As pathologists, we should never lose sight of what our diagnoses mean, or should mean, to the patients who will carry them. I have touched on this topic, at least tangentially, before but a recent, rather nicely done essay by Gina Kolata in the New York Times reminded me of the importance of our words. In particular, the words "cancer" and "carcinoma" instill the sort of primal, reptilian fear usually associated (at least in susceptible individuals) with things like snakes, spiders, and dizzying heights. The public is in large part unaware or only marginally aware of what a huge spectrum of disease these words encompass, ranging from in-situ lesions and inconsequential invasive lesions like basal cell carcinomas of the skin with virtually no associated mortality to uniformly (and rapidly) fatal tumors such as glioblastoma multiforme and inoperable pancreatic carcinoma.
The essay focuses in part on what I believe is a particularly bad use of these terms, referring to DCIS of the breast as Stage 0 cancer (carcinoma). Are most patients really capable of understanding the significance of this lesion? Or do they hear the words "cancer" or "carcinoma" and none of the modifiers that follow them? Even if they DO understand the meaning of their particular form of cancer at some higher cortical level, does this overpower the primal power of the word? To continue the analogy above, if you're a "snake hater" does your brain really distinguish in a logical, rational fashion between small harmless garden snakes, big harmless black snakes and rattlesnakes? Probably not; you get that same primal fear around any of them. That's the power that the words "cancer" and "carcinoma" have over many (most?).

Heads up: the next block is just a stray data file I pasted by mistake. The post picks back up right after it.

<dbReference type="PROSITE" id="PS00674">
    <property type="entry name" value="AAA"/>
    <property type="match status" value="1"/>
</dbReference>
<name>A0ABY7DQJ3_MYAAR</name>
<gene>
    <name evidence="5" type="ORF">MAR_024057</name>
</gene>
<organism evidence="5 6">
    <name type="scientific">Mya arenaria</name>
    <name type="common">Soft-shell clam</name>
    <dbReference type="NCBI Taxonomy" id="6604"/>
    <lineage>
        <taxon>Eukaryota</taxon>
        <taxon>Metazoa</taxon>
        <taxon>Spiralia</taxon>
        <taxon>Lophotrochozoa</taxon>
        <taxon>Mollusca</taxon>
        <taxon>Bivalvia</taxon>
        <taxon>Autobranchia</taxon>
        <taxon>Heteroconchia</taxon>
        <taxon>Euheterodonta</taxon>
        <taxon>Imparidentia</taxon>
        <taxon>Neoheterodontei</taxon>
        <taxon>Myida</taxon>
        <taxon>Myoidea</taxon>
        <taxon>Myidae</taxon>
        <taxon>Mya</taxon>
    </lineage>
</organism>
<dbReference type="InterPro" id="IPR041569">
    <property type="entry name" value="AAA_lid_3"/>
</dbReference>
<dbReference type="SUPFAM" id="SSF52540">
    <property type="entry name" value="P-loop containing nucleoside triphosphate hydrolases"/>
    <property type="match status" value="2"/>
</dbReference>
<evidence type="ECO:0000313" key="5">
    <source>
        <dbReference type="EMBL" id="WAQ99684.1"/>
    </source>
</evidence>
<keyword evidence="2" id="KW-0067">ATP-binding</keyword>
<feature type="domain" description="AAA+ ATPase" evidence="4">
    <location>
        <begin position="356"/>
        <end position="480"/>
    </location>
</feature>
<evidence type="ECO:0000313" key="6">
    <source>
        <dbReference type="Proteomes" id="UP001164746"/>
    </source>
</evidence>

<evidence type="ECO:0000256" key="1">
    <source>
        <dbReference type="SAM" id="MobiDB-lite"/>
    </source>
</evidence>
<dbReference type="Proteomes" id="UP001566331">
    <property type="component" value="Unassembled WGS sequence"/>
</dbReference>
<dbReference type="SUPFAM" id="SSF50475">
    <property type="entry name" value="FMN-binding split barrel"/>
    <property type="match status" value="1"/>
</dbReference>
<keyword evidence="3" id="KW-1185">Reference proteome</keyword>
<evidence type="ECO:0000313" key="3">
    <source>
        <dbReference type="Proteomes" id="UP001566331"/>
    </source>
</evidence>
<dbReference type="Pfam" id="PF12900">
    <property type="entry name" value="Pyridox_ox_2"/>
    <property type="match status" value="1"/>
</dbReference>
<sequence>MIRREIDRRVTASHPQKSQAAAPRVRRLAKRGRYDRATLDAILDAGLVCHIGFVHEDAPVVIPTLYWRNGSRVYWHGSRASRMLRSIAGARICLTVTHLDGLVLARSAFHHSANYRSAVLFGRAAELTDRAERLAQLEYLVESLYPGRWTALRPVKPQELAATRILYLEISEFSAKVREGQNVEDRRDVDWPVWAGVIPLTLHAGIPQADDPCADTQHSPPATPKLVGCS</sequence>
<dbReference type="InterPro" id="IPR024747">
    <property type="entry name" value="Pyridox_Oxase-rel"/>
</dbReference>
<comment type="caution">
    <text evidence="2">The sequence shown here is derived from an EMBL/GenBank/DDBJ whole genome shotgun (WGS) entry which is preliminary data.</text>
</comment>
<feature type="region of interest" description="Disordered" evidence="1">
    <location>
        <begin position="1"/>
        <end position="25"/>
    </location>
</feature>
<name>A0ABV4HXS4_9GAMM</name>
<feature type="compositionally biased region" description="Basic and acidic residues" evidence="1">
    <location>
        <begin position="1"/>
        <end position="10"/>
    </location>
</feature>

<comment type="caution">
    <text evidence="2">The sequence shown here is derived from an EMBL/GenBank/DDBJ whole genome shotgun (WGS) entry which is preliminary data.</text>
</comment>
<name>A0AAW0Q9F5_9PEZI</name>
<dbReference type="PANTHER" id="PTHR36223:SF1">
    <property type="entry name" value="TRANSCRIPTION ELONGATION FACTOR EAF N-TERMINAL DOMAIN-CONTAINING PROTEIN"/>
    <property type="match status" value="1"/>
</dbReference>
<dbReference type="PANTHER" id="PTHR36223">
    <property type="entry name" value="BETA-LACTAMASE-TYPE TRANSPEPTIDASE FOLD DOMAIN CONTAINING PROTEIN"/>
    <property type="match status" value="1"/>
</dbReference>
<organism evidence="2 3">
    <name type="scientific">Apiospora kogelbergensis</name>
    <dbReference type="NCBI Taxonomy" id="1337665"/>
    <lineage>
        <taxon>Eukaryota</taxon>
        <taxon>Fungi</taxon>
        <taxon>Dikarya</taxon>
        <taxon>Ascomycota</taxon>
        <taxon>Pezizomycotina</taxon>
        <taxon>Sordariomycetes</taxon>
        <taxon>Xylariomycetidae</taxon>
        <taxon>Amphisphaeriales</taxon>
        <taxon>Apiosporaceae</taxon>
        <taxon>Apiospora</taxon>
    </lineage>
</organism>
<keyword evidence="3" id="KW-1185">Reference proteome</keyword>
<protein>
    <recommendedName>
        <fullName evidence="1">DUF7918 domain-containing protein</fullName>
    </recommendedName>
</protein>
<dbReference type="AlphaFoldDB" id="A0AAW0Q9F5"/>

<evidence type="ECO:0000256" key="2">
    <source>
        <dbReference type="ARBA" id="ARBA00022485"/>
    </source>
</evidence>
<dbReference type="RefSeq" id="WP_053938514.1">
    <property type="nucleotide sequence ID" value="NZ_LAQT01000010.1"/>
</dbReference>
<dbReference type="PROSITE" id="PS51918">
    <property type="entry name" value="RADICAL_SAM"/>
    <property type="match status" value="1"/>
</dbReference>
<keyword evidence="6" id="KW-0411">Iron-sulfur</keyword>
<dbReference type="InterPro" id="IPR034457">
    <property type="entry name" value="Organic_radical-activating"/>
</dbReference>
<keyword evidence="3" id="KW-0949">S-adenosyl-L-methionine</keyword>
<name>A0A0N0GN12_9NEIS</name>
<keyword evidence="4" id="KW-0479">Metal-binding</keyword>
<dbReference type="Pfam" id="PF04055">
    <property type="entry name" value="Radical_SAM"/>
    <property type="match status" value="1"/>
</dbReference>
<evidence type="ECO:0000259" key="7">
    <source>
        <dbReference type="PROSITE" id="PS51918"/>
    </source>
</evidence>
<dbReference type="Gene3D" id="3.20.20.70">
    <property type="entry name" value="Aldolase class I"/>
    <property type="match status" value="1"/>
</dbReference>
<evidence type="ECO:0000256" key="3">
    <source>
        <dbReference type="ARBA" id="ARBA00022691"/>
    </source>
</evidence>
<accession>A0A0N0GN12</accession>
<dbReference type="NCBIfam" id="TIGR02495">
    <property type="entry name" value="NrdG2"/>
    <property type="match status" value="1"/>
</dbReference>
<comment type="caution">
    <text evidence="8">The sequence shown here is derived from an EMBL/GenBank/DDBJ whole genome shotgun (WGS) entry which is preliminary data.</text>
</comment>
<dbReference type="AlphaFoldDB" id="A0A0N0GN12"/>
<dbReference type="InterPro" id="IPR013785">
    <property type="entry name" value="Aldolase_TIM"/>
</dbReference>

Does the power of these words contribute to unnecessary treatment, anxiety, medical expense, etc.? I think it does. As the essay points out, gynecologic pathologists addressed this issue with regard to cervical carcinoma in-situ in 1988 and developed the "intraepithelial neoplasia" terminology that eliminates the word "carcinoma" from these in-situ lesions. This terminology has been adopted by others, leading, for example to the "PanIN" system for pancreatic ductal neoplasia. Unfortunately, other specialists have not been so far-sighted or so successful in modifying terminology to better reflect disease. But the tide is slowly turning and quite a few clinicians are beginning to raise this issue. Two years ago and expert panel at the National Institutes of Health said that the word "carcinoma" (cancer) should be eliminated from all in-situ lesions. So far, unfortunately, their advice has gone largerly unheeded. Perhaps in part due to concerns about lack of clinician understanding and even increased medicolegal liability.
There's also a "factoid" in the essay of which I was not aware. Donald Gleason, developer of the Gleason grading system for prostatic carcinoma, was in favor of re-labelling 3+3 prostatic adenocarcinoma as "adenosis" because of its indolent clinical course. Rightly or wrongly, he lost that argument.
The essay is a quick read. It's always refreshing when the lay press delves into a medical issue and gets it more or less exactly right.